[The Montana Professor 1.1, Winter 1991 <http://mtprof.msun.edu>]

The Politics of Rich and Poor--Wealth and the American Electorate in the Reagan Aftermath

Kevin Phillips
262 pp., Random House, 1990

Brett Crow
Eastern Montana College

As the debate over the U.S. budget raged in Washington during the autumn of 1990 and repeatedly stuck on the point of how to distribute tax increases, scarcely a week went by when the difference between poor, middle class, and wealthy Americans was not a media topic. If you happened to wonder why this particular topic was suddenly so important, author Kevin Phillips has the answer and a great deal more in his latest book, The Politics of Rich and Poor--Wealth and the American Electorate in the Reagan Aftermath. Phillips, an author with extensive experience in broadcast and print media and in the political arena (as chief political analyst for the 1968 Republican presidential campaign) has done an excellent job of analyzing the national and international economic effects of decisions made during the Reagan presidency and of charting their historical roots. If anything, "aftermath" is too mild a term to describe these changes, even given their historical precedents.

The Politics of Rich and Poor is a well-written, extensively documented, and easily understood portrayal of fundamental changes in the internal financial make-up and external standing of the United States due to political decisions made during the Reagan years. Phillips has provided both hard data and anecdotal evidence to confirm what many may not know or have perhaps only suspected. Internally, wealth has become more and more concentrated at the upper end of the economic spectrum, especially for the wealthiest one percent or so of U.S. taxpayers, while middle and lower income Americans now hold a much smaller share of the nation's total wealth. Externally, the United States has become a net debtor nation for the first time since World War I and has first mortgaged, then sold large amounts of the nation's assets to foreign investors. The net effect is that for most measures of wealth from the individual level (say, the number of billionaires per capita relative to total population) to the international level (like international bank assets) the United States has surrendered its position of economic leadership while decreasing the economic opportunities of most of its own citizens.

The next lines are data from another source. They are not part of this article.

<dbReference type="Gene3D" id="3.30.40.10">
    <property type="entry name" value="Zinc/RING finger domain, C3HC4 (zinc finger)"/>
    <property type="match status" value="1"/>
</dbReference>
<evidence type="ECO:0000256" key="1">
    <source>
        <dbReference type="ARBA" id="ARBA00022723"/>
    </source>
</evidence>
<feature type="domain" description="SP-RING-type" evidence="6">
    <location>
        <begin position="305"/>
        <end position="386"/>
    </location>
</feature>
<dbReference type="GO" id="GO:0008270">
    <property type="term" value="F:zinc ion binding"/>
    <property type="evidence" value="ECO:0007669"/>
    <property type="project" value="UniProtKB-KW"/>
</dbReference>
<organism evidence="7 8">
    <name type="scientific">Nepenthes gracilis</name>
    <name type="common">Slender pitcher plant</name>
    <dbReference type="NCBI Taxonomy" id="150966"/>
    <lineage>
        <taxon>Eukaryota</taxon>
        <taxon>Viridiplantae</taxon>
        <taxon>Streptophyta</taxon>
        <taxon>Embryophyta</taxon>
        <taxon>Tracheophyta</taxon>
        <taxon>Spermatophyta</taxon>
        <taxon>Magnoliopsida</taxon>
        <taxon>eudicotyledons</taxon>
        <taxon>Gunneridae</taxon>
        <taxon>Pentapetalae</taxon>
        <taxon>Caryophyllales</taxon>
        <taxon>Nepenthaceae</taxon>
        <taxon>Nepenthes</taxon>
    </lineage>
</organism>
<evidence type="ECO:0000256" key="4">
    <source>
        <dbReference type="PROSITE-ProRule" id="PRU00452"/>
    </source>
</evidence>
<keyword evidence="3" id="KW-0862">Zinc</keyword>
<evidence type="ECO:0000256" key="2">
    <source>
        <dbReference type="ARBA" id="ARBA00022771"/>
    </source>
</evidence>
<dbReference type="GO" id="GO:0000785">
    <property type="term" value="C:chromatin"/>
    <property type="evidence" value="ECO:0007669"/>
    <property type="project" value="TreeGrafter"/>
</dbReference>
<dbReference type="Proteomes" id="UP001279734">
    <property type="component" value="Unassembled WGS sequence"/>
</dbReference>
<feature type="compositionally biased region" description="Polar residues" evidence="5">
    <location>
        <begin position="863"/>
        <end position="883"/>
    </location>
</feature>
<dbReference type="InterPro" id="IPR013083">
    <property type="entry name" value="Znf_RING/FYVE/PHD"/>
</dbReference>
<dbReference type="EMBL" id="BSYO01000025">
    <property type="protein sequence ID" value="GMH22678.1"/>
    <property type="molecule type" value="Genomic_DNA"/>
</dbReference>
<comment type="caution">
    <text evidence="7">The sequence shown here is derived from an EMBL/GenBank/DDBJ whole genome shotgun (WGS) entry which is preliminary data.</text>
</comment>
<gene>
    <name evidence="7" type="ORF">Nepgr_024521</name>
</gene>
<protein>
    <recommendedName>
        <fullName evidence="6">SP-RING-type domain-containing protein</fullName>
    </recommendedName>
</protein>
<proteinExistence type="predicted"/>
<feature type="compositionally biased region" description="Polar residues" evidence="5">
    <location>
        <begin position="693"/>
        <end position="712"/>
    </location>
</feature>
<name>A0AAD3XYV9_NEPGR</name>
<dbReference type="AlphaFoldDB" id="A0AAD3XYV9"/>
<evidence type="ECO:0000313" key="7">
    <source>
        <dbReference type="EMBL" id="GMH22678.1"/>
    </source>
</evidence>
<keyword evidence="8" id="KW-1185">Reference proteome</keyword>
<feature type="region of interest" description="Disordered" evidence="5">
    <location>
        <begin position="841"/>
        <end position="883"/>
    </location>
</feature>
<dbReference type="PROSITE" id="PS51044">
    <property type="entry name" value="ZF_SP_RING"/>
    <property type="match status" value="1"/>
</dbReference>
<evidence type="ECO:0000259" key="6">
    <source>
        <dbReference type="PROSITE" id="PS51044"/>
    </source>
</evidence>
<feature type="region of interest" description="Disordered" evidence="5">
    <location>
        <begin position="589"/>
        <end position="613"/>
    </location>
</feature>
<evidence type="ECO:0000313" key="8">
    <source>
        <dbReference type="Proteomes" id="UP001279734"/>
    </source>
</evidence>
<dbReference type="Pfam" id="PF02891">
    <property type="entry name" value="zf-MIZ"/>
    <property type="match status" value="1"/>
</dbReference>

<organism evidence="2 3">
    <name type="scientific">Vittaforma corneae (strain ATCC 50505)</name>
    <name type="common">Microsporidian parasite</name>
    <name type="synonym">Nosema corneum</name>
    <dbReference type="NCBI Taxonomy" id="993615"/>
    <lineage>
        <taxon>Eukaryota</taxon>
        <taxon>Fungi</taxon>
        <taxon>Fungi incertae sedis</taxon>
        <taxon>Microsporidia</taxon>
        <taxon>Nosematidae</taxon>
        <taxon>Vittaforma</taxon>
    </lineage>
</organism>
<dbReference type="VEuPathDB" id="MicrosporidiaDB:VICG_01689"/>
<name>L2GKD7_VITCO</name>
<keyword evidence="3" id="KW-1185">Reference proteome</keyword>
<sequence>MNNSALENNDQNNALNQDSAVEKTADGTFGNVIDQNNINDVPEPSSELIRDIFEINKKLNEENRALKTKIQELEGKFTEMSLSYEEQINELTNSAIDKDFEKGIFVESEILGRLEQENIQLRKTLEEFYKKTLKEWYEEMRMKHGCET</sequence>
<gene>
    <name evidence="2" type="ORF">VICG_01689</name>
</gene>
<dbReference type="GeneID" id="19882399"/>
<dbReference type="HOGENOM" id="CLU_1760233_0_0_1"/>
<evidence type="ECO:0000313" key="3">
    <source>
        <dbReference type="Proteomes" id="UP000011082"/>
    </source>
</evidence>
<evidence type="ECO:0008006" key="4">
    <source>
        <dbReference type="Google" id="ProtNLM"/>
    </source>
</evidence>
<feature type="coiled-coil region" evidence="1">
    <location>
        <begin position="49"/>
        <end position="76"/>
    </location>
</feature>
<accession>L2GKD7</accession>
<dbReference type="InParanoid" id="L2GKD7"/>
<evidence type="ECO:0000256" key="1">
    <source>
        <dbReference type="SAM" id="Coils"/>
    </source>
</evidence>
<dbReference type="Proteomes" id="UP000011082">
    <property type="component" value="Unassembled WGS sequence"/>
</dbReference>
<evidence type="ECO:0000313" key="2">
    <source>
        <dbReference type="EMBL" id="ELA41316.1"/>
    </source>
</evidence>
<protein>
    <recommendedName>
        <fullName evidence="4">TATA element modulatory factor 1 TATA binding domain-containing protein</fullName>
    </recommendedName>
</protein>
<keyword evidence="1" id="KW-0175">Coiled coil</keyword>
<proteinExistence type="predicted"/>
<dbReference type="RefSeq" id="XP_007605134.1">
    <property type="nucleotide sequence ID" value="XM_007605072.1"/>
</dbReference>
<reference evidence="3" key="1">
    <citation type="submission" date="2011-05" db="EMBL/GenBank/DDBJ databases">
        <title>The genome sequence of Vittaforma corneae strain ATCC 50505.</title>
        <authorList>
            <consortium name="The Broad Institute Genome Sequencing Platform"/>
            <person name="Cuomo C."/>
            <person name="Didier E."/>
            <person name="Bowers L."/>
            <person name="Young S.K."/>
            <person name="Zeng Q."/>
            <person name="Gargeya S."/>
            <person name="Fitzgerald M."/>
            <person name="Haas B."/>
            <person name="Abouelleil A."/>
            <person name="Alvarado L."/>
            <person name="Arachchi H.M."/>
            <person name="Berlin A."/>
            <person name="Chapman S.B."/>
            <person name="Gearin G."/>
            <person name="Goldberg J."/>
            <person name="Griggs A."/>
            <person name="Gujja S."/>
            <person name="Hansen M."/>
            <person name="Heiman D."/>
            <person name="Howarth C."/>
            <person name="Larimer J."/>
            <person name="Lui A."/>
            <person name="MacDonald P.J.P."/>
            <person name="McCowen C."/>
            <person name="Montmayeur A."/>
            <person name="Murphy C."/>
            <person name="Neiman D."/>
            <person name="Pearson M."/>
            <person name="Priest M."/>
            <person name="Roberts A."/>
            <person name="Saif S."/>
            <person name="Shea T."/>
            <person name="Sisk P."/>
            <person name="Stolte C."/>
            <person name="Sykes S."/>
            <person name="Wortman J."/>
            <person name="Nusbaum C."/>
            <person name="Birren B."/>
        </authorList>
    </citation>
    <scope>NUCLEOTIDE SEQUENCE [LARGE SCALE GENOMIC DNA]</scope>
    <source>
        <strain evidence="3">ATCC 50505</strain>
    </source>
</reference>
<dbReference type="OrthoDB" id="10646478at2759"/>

Phillips does an excellent job of tracing these developments through the web of changes in fiscal and monetary policy implemented during the 1980s, both in terms of economic principles and in terms of specific results. Some readers may find the wealth of economic statistics excessive, although Phillips has chosen his data well, presenting data sufficient to make and defend his main points. The numerous tables, charts, and graphs are clear and uncluttered, even occasionally stunning when one considers the magnitude of change wrought in the span of a decade. Phillips exposes the flaws in opposing or apparently contradictory economic information, without being an apologist or an advocate of the political decisions themselves. Liberally oriented readers expecting an evaluation of the moral implications of Reagan's economic policies will be disappointed as will conservatives expecting to read about the obvious benefits of those same policies.